To protect keys, people should continue to store them in cold wallets whenever possible, but they should consider additional safeguards, including keeping cold wallets away from smartphones, cameras, and other receivers. They should also shield cold-wallet devices with metallic materials that prevent electromagnetic radiation from leaking. Of course, people should also prevent devices from becoming infected in the first place.

 

Source: Ars Technica

Illustration by NiroWorld/Shutterstock.com

Israeli and American researchers develop generic method to detect fake accounts on most types of social networks, including Facebook and Twitter.

Fraudulent user profiles – bots – are a serious and growing concern on social media. By some estimates, as many as 48 million Twitter accounts and 270 million Facebook accounts are phony, designed for nefarious purposes from ruining reputations to influencing shoppers and voters.

Now, researchers from Israel’s Ben-Gurion University (BGU) of the Negev and from the University of Washington in Seattle say they have developed a generic method to detect fake accounts on most types of social networks, including Facebook and Twitter.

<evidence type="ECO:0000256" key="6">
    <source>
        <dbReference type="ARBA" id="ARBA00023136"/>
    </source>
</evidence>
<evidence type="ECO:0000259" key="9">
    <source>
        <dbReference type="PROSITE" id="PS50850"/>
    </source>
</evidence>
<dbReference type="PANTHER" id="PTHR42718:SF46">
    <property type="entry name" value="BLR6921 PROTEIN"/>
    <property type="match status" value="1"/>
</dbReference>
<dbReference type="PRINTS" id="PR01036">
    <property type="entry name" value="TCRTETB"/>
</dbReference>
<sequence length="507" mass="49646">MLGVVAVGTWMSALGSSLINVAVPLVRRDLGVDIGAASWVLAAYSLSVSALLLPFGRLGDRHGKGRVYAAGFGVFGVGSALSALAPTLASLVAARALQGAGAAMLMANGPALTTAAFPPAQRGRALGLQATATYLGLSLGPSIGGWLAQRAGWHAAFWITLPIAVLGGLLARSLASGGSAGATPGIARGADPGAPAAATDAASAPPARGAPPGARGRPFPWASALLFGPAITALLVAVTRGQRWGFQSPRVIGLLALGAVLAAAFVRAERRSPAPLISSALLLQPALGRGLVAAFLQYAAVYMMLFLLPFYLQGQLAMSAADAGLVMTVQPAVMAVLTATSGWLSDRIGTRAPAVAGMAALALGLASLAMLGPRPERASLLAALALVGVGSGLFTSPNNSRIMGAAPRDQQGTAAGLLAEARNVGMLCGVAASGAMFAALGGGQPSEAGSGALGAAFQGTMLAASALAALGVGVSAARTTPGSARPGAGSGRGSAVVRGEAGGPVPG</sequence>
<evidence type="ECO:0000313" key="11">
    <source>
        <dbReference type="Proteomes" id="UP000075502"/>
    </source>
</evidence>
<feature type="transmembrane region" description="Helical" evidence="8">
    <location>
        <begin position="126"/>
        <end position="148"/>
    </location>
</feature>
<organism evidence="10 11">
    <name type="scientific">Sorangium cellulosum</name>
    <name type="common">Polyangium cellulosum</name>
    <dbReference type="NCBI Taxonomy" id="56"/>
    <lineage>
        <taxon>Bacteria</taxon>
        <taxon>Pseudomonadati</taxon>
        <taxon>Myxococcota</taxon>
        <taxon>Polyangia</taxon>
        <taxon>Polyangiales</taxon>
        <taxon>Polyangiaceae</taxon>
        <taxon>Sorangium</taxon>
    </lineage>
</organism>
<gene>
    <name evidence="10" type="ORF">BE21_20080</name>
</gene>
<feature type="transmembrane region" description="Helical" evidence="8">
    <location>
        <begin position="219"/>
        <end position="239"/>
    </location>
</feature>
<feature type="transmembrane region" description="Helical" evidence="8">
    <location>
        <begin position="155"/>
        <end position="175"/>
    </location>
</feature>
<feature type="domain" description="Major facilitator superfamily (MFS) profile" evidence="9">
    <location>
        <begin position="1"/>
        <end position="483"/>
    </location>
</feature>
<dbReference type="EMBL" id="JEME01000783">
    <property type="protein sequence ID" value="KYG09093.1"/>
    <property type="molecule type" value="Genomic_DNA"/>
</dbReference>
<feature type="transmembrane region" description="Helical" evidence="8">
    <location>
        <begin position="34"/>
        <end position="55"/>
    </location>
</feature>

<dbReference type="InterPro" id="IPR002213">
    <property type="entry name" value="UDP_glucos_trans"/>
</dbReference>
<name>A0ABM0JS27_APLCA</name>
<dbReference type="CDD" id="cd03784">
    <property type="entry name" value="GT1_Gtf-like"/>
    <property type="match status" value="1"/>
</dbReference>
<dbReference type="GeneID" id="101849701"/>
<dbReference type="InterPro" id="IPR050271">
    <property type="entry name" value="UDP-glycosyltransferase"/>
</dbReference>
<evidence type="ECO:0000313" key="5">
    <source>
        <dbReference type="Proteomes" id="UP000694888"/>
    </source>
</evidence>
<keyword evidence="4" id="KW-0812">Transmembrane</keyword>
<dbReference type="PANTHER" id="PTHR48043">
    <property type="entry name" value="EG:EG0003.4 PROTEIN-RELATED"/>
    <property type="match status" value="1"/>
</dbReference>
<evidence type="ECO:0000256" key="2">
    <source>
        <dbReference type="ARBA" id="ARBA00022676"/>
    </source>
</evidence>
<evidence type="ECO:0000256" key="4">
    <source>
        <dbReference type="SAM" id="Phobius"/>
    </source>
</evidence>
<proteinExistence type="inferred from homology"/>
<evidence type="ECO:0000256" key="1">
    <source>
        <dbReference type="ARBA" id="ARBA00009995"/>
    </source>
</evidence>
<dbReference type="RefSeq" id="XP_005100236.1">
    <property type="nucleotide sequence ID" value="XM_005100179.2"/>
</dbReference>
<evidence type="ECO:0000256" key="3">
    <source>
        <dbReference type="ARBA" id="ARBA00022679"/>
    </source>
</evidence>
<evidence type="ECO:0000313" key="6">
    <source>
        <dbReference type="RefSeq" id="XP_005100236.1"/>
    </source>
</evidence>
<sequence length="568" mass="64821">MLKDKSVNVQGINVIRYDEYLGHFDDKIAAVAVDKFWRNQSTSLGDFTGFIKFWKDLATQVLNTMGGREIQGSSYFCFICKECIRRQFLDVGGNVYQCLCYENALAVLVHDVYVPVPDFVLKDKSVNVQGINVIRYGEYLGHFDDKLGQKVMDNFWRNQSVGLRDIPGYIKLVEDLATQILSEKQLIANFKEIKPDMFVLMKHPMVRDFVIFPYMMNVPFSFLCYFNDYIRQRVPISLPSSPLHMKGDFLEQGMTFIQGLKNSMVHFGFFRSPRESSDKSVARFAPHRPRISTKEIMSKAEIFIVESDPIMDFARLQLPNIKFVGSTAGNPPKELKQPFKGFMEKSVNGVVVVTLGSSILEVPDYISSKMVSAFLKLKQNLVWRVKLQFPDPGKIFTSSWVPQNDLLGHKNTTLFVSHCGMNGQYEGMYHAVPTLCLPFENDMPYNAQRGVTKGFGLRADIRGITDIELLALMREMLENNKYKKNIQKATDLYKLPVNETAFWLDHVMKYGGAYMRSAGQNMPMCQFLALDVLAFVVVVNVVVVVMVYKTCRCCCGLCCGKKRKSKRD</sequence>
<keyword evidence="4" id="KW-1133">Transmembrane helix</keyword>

According to their study published in the journal Social Network Analysis and Mining, the new method is based on the assumption that fake accounts tend to establish improbable links to other users in the networks.

“With recent disturbing news about failures to safeguard user privacy, and targeted use of social media by Russia to influence elections, rooting out fake users has never been of greater importance,” said Dima Kagan, lead researcher and a PhD student in BGU’s department of software and information systems engineering.

The algorithm consists of two main iterations based on machine-learning algorithms. The first constructs a link prediction classifier that can estimate, with high accuracy, the probability of a link existing between two users. The second iteration generates a new set of meta-features based on the features created by the link prediction classifier.

These meta-features are used to construct a generic classifier that can detect fake profiles in a variety of online social networks.

“We tested our algorithm on simulated and real-world data sets on 10 different social networks and it performed well on both,” Kagan reported.

“Overall, the results demonstrated that in a real-life friendship scenario we can detect people who have the strongest friendship ties as well as malicious users, even on Twitter. Our method outperforms other anomaly detection methods and we believe that it has considerable potential for a wide range of applications particularly in the cybersecurity arena,” the study authors said.

The algorithm can also be used to reveal the influential people in social networks.